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The Rise of the Frankenfoods
Some 200 million acres of the world's farms grew biotech crops last year, with over 90 percent of the genetically engineered (GE) seeds coming from U.S.-based Monsanto. Scientists have taken genetic materials from one organism (like a soil bacterium), along with an antibiotic-resistant marker gene, and spliced both into a food crop (like corn) to create a genetically modified crop that resists specific diseases and pests.
There has been no long-term independent testing on the impacts of these "frankenfoods" on the ecosystem or human health. Instead, there's a long litany of concealed truths, strong-arm tactics and even outright bribery by the world's biotech giants.
In the early 1990s, when frankenfoods were being evaluated by the Food and Drug Administration, several FDA scientists warned that GE crops could cause negative health effects. These scientists were ignored, and blanket approvals of GE crops were passed. Perhaps one reason for the quick approval process is the revolving door at the FDA, which allows corporate executives from biotech giants to hold decision-making positions in the FDA.
Michael Taylor was an attorney for Monsanto before being appointed deputy commissioner of the FDA in 1991. Taylor hastened approval of GE crops through the FDA and then returned to Monsanto to become the vice president for public policy.
It's very difficult to avoid eating genetically modified organisms (GMO's) in our country because they're so pervasive in the food system and unlabeled in the grocery stores. In our country, 89 percent of all soy, 61 percent of all corn, and 75 percent of all canola are genetically altered. Other foods contain GMOs: commercially grown papaya, zucchini and tomatoes; several fish species; food additives (enzymes, flavorings, and processing agents, including the sweetener aspartame, or NutraSweet); and rennet that's used to make hard cheeses.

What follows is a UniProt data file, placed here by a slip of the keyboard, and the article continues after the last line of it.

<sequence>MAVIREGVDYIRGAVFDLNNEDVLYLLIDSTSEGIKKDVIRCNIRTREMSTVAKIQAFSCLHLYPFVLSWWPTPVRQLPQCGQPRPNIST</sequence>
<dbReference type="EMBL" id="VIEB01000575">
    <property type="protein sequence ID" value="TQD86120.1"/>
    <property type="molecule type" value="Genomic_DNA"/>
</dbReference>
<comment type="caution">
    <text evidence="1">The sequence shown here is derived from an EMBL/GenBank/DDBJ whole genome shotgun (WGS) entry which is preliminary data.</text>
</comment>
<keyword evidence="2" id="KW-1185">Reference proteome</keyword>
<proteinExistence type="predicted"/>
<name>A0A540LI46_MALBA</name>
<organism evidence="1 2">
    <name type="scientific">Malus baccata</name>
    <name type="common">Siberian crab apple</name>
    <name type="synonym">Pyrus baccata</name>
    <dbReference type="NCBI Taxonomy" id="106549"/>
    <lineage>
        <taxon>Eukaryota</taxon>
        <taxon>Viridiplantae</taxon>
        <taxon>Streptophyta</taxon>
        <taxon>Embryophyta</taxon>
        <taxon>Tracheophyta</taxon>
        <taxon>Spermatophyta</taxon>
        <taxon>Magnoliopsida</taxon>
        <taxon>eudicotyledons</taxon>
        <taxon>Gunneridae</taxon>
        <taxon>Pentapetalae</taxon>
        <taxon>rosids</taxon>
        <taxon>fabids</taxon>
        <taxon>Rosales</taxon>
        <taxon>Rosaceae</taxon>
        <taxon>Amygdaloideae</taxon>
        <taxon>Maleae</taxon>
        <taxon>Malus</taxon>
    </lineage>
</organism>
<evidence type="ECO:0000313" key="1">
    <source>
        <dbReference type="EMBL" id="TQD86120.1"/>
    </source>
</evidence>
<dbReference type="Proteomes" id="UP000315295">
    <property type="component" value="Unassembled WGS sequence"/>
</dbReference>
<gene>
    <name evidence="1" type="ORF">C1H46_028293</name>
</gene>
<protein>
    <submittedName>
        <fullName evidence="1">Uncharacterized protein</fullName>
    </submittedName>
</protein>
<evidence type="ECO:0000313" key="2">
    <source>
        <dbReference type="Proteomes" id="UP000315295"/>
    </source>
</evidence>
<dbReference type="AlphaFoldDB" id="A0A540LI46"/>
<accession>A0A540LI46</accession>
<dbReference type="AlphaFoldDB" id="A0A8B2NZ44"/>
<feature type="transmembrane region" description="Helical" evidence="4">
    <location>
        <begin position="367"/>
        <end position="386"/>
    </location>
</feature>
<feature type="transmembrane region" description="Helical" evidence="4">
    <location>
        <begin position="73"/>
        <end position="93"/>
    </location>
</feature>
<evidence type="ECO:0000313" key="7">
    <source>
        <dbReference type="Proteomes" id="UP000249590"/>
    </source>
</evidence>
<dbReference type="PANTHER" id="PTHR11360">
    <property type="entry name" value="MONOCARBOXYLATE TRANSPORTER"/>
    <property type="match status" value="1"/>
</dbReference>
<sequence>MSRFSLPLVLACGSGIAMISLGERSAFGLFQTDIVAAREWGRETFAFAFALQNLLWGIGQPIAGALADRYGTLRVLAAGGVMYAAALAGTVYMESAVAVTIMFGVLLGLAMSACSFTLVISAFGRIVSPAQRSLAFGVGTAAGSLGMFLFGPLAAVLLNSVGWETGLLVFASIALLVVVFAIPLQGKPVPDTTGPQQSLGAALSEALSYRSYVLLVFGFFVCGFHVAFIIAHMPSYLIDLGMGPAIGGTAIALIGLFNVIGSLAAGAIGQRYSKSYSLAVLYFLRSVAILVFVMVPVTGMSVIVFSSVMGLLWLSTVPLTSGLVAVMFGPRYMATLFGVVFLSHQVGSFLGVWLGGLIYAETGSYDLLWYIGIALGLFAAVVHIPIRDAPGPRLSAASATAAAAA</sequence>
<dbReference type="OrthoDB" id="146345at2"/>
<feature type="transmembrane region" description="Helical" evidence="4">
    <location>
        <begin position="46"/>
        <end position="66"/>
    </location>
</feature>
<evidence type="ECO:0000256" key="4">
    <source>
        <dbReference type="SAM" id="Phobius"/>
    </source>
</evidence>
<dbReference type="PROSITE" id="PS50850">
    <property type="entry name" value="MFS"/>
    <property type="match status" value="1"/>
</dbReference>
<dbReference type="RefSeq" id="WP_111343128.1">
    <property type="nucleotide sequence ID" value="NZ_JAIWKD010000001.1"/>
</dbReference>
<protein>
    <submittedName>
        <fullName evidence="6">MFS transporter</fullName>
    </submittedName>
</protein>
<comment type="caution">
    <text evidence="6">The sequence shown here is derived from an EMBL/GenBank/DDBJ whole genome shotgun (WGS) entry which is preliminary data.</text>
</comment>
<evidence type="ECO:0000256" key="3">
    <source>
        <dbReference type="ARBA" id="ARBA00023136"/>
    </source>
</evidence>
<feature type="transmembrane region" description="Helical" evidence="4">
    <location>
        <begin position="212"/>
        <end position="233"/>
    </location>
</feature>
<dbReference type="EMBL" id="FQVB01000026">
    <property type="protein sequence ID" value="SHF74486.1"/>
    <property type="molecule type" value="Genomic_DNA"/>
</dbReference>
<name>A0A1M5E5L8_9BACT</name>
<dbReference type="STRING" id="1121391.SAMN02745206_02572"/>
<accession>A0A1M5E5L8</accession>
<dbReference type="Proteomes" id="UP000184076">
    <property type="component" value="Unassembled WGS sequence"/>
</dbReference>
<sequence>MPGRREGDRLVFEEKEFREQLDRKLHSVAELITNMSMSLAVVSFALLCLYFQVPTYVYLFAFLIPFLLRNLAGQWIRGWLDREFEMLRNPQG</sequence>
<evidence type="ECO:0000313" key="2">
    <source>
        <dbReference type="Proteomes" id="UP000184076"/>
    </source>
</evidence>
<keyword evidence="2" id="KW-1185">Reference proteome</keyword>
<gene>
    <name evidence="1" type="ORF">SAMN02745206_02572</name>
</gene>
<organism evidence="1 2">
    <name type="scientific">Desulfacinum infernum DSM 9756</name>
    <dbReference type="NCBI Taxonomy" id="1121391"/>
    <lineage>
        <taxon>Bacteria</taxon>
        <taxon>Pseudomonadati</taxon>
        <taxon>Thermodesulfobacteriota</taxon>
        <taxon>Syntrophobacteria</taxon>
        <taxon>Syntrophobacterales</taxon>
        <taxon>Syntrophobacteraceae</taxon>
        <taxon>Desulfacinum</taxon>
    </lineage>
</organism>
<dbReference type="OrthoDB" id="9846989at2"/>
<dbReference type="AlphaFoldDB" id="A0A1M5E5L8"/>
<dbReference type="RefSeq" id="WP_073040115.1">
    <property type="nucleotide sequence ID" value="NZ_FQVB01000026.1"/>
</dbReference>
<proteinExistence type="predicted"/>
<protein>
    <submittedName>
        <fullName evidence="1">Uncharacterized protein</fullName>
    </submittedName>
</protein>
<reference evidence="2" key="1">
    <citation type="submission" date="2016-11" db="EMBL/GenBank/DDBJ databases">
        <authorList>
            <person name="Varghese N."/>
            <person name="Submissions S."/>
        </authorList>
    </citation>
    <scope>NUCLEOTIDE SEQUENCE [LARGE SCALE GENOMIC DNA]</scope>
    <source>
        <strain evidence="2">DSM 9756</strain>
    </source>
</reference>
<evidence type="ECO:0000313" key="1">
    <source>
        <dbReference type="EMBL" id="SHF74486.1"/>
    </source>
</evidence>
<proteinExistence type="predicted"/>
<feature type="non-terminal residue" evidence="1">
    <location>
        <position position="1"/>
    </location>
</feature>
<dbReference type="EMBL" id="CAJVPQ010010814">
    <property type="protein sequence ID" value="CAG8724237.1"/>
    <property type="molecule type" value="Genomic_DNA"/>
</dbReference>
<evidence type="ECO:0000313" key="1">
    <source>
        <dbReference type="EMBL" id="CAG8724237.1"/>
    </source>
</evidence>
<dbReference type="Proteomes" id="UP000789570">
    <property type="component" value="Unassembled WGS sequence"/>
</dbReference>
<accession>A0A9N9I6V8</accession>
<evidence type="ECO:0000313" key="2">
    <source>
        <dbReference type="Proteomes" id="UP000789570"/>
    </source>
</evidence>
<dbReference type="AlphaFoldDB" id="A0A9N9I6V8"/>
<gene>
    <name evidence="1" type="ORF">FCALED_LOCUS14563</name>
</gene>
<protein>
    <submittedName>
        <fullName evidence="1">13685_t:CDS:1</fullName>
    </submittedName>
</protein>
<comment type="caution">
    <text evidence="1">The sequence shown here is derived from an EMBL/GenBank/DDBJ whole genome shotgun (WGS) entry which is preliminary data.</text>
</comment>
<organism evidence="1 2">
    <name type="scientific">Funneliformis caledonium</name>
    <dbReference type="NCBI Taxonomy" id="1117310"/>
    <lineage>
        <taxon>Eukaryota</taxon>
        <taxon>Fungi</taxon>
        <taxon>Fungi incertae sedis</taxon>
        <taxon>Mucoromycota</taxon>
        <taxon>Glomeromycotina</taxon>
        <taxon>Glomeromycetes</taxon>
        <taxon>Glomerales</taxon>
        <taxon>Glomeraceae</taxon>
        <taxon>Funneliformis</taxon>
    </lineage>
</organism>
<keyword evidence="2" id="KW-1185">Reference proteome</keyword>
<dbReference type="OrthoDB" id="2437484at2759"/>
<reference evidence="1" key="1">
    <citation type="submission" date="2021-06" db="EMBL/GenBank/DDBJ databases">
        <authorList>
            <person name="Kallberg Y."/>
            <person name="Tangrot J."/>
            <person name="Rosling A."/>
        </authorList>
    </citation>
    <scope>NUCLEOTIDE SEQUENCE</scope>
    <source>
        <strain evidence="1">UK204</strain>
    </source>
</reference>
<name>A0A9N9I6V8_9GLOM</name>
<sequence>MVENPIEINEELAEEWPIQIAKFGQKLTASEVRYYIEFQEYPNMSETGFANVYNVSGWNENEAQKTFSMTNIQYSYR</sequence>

To complicate matters, GMOs move around in the ecosystem through pollen, wind and natural cross-fertilization.
The reports state, "Heedlessly allowing the contamination of traditional plant varieties with genetically engineered sequences amounts to a huge wager on our ability to understand a complicated technology that manipulates life at the most elemental level." There could be "serious risks to health" if drugs and industrial chemicals from the next generation of GM crops were consumed in food.
What can you do to avoid GMO's?
—Know how your food is grown by buying directly from local farmers.
—Support organic agriculture and food producers who label their ingredients, particularly dairy farmers.
—Eat pastured meat raised on organic feed. The only way to ensure this is to buy from someone you know.
—Support farmers who are sued by biotech giants. Monsanto has set aside an annual budget of $10 million dollars and a staff of 75 devoted solely to investigating and prosecuting more than 150 farmers for a total of more than $15 million dollars.
—Demand labeling on all GMO-containing products so that we at least have a choice!
Shawn Dell Joyce is an award-winning columnist and founder of the Wallkill River School in Orange County, N.Y. You can contact her at Shawn@ShawnDellJoyce.com. To find out more about Shawn Dell Joyce and read features by other Creators Syndicate writers and cartoonists, visit the Creators Syndicate Web page at www.creators.com.
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